Congratulations to Emory History major Nayive Gaytán, who has been accepted in the Institute for Recruitment of Teachers‘ 2020/2021 cohort. The IRT supports “talented underserved and underrepresented students, students of color, and students who are committed to issues of social justice, diversity, and equity in education” throughout the graduate school application process. Nayive will be applying to PhD programs in History and Spanish this year.
Over the past academic year History Department faculty and graduate and undergraduate students received numerous grants from Emory’s Halle Institute for Global Research. View the History Department awardees and their projects below, and see the full list of Halle grant recipients from across Emory’s campuses.
URC-Halle International Research Award:
- Astrid M. Eckert – “Germany and the Global Commons: Environment, Diplomacy, and the Market”
- Pablo Palomino – “Carnivore Capitalism: A Global Cultural History of Argentine Beef”
Halle-CFDE Global Atlanta Innovative Teaching (GAIT) Grant:
- Pablo Palomino – “Soccer and Globalization”
Undergraduate Global Research Fellows, 2020-21:
- Nayive Gaytán – “Disappearing Acts?: Pueblos Mágicos and the Politics of Erasure,” Emory College of Arts and Sciences: Spanish and History
Graduate Global Research Fellows, 2020-21:
- Georgia Brunner – “Cultivating a Nation: Gender and the Political Economies of Nationalism in Late Colonial Rwanda”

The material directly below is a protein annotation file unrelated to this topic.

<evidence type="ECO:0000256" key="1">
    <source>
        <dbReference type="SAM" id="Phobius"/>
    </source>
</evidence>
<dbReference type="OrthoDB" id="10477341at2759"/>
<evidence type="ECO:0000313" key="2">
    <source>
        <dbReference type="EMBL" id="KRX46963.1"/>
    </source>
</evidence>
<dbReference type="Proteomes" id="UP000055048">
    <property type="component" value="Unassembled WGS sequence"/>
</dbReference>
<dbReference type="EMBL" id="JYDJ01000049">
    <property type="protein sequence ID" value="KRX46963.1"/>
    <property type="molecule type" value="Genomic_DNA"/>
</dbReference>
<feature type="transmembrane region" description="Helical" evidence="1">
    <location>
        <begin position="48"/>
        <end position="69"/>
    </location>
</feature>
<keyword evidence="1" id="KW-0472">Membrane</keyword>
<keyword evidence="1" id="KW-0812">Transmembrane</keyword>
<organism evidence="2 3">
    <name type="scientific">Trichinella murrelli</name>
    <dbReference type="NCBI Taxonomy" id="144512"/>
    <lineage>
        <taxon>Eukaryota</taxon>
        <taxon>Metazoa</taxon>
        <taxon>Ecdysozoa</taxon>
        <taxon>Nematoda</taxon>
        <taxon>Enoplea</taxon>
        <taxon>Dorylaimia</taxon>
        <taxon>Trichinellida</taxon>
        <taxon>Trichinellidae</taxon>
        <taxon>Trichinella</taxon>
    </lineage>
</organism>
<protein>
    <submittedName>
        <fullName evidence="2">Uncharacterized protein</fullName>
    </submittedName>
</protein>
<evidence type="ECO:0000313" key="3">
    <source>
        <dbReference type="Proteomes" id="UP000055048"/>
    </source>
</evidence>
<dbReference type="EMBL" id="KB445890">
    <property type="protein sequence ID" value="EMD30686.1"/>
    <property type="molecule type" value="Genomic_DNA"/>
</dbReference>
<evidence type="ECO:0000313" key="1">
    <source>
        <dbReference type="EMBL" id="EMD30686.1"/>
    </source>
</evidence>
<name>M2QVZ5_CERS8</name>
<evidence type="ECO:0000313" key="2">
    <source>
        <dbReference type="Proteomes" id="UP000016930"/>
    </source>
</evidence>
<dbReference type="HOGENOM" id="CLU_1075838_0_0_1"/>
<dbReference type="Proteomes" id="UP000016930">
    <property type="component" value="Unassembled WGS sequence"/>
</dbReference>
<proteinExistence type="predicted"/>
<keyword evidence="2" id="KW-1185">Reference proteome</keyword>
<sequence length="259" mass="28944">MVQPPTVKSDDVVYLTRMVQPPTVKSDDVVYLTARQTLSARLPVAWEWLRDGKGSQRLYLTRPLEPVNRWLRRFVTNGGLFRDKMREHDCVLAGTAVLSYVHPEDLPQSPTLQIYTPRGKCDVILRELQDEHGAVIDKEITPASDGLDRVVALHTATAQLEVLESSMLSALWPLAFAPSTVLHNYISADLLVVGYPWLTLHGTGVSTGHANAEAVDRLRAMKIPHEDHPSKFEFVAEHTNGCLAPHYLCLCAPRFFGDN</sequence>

History major Zaynab Said graduated in December with a BA in History with a concentration in law, economics, and human rights, and Arabic. This fall Zaynab will attend the NYU School of Law as a Root-Tilden-Kern Public Interest Scholar. Read more about Zaynab’s background and this exciting next chapter on our “What’s Next?” series on Facebook.
Senior Kendall Chan, a history and political science double major, has won a Robert T. Jones, Jr. scholarship at the University of St. Andrews in Scotland. The Emory Report featured Chan as an outstanding graduate from the Class of 2020. Read their feature, which includes quotations from her former teacher and department advisor Astrid M. Eckert: “Delving into questions points Emory College grad to in-depth policy work.”
History majors and minors from the Emory class of 2020 will celebrate commencement next week. As a part of our celebration of the extraordinary class of 2020, we have compiled a series of profiles of graduating students and their plans after graduation. Explore their exciting pursuits on the Emory History Facebook page.
The Emory News Center’s Leigh DeLozier recently featured Dr. Clifton Crais, graduate assistant Georgia Brunner, and several students from his “Making of Modern South Africa” class. Crais, Brunner, and the students share their perspectives on finding success in the online transition. Read an excerpt from the article below, along with the full piece: “Classes that click: The making of modern South Africa.”
What’s one lesson you’ve learned during this transition, and how will you use it later?
Crais: The importance of human contact and our common humanity, beginning with the simple act of looking into another person’s eyes. I will renew my effort to develop a unique relationship with each and every student, no matter how large the class. Paradoxically, online teaching has taught me the importance of a residential college experience. We are learning new things about the world and about each other. We are going to come out of this crisis better teachers and better students – and citizens.